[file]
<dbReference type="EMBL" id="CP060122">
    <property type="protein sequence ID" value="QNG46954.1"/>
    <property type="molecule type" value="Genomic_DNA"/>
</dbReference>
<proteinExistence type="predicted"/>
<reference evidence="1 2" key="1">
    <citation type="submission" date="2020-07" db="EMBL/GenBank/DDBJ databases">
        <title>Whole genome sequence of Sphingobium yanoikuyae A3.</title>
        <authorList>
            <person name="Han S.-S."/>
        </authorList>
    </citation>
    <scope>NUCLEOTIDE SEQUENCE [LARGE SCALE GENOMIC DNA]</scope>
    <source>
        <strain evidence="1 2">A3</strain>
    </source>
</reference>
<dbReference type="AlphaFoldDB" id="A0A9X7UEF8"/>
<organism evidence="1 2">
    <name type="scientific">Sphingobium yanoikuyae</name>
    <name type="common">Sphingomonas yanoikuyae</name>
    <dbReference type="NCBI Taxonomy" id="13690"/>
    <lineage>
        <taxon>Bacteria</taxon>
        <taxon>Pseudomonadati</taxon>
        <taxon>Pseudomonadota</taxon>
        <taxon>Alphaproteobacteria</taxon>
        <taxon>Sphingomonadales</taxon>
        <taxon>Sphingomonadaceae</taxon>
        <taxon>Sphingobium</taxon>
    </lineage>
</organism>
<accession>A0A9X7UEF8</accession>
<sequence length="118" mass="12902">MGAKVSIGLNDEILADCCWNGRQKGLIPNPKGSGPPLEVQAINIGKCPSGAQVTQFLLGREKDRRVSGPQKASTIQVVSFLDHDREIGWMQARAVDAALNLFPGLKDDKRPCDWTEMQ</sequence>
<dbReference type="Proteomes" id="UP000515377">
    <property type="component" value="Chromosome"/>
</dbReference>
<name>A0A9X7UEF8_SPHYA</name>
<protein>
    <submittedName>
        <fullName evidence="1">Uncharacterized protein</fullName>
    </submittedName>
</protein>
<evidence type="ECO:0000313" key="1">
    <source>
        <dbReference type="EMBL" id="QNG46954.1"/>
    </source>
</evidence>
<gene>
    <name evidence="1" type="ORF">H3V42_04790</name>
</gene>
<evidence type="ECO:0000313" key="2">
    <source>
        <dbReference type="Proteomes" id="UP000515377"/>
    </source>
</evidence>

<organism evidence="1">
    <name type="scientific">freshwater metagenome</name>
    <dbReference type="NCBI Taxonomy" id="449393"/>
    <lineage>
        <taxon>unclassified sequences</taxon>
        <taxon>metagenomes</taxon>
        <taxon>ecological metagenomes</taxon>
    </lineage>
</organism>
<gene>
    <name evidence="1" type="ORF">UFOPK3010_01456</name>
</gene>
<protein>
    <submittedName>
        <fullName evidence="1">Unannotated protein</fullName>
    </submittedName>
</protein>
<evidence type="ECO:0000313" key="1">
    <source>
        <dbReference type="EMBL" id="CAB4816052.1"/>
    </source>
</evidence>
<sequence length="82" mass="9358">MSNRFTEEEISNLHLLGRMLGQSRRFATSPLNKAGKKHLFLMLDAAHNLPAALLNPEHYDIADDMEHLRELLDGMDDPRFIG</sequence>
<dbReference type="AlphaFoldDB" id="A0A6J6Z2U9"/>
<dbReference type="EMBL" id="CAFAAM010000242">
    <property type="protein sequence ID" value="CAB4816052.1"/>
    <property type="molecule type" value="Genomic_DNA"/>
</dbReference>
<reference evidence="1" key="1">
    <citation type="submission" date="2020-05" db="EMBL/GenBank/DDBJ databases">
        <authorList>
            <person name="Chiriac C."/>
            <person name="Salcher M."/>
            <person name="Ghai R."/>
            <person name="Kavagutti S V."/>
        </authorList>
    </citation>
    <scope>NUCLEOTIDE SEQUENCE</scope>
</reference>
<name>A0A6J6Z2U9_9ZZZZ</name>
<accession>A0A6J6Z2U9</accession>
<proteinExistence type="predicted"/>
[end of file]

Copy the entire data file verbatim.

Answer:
<dbReference type="EMBL" id="CP060122">
    <property type="protein sequence ID" value="QNG46954.1"/>
    <property type="molecule type" value="Genomic_DNA"/>
</dbReference>
<proteinExistence type="predicted"/>
<reference evidence="1 2" key="1">
    <citation type="submission" date="2020-07" db="EMBL/GenBank/DDBJ databases">
        <title>Whole genome sequence of Sphingobium yanoikuyae A3.</title>
        <authorList>
            <person name="Han S.-S."/>
        </authorList>
    </citation>
    <scope>NUCLEOTIDE SEQUENCE [LARGE SCALE GENOMIC DNA]</scope>
    <source>
        <strain evidence="1 2">A3</strain>
    </source>
</reference>
<dbReference type="AlphaFoldDB" id="A0A9X7UEF8"/>
<organism evidence="1 2">
    <name type="scientific">Sphingobium yanoikuyae</name>
    <name type="common">Sphingomonas yanoikuyae</name>
    <dbReference type="NCBI Taxonomy" id="13690"/>
    <lineage>
        <taxon>Bacteria</taxon>
        <taxon>Pseudomonadati</taxon>
        <taxon>Pseudomonadota</taxon>
        <taxon>Alphaproteobacteria</taxon>
        <taxon>Sphingomonadales</taxon>
        <taxon>Sphingomonadaceae</taxon>
        <taxon>Sphingobium</taxon>
    </lineage>
</organism>
<accession>A0A9X7UEF8</accession>
<sequence length="118" mass="12902">MGAKVSIGLNDEILADCCWNGRQKGLIPNPKGSGPPLEVQAINIGKCPSGAQVTQFLLGREKDRRVSGPQKASTIQVVSFLDHDREIGWMQARAVDAALNLFPGLKDDKRPCDWTEMQ</sequence>
<dbReference type="Proteomes" id="UP000515377">
    <property type="component" value="Chromosome"/>
</dbReference>
<name>A0A9X7UEF8_SPHYA</name>
<protein>
    <submittedName>
        <fullName evidence="1">Uncharacterized protein</fullName>
    </submittedName>
</protein>
<evidence type="ECO:0000313" key="1">
    <source>
        <dbReference type="EMBL" id="QNG46954.1"/>
    </source>
</evidence>
<gene>
    <name evidence="1" type="ORF">H3V42_04790</name>
</gene>
<evidence type="ECO:0000313" key="2">
    <source>
        <dbReference type="Proteomes" id="UP000515377"/>
    </source>
</evidence>

<organism evidence="1">
    <name type="scientific">freshwater metagenome</name>
    <dbReference type="NCBI Taxonomy" id="449393"/>
    <lineage>
        <taxon>unclassified sequences</taxon>
        <taxon>metagenomes</taxon>
        <taxon>ecological metagenomes</taxon>
    </lineage>
</organism>
<gene>
    <name evidence="1" type="ORF">UFOPK3010_01456</name>
</gene>
<protein>
    <submittedName>
        <fullName evidence="1">Unannotated protein</fullName>
    </submittedName>
</protein>
<evidence type="ECO:0000313" key="1">
    <source>
        <dbReference type="EMBL" id="CAB4816052.1"/>
    </source>
</evidence>
<sequence length="82" mass="9358">MSNRFTEEEISNLHLLGRMLGQSRRFATSPLNKAGKKHLFLMLDAAHNLPAALLNPEHYDIADDMEHLRELLDGMDDPRFIG</sequence>
<dbReference type="AlphaFoldDB" id="A0A6J6Z2U9"/>
<dbReference type="EMBL" id="CAFAAM010000242">
    <property type="protein sequence ID" value="CAB4816052.1"/>
    <property type="molecule type" value="Genomic_DNA"/>
</dbReference>
<reference evidence="1" key="1">
    <citation type="submission" date="2020-05" db="EMBL/GenBank/DDBJ databases">
        <authorList>
            <person name="Chiriac C."/>
            <person name="Salcher M."/>
            <person name="Ghai R."/>
            <person name="Kavagutti S V."/>
        </authorList>
    </citation>
    <scope>NUCLEOTIDE SEQUENCE</scope>
</reference>
<name>A0A6J6Z2U9_9ZZZZ</name>
<accession>A0A6J6Z2U9</accession>
<proteinExistence type="predicted"/>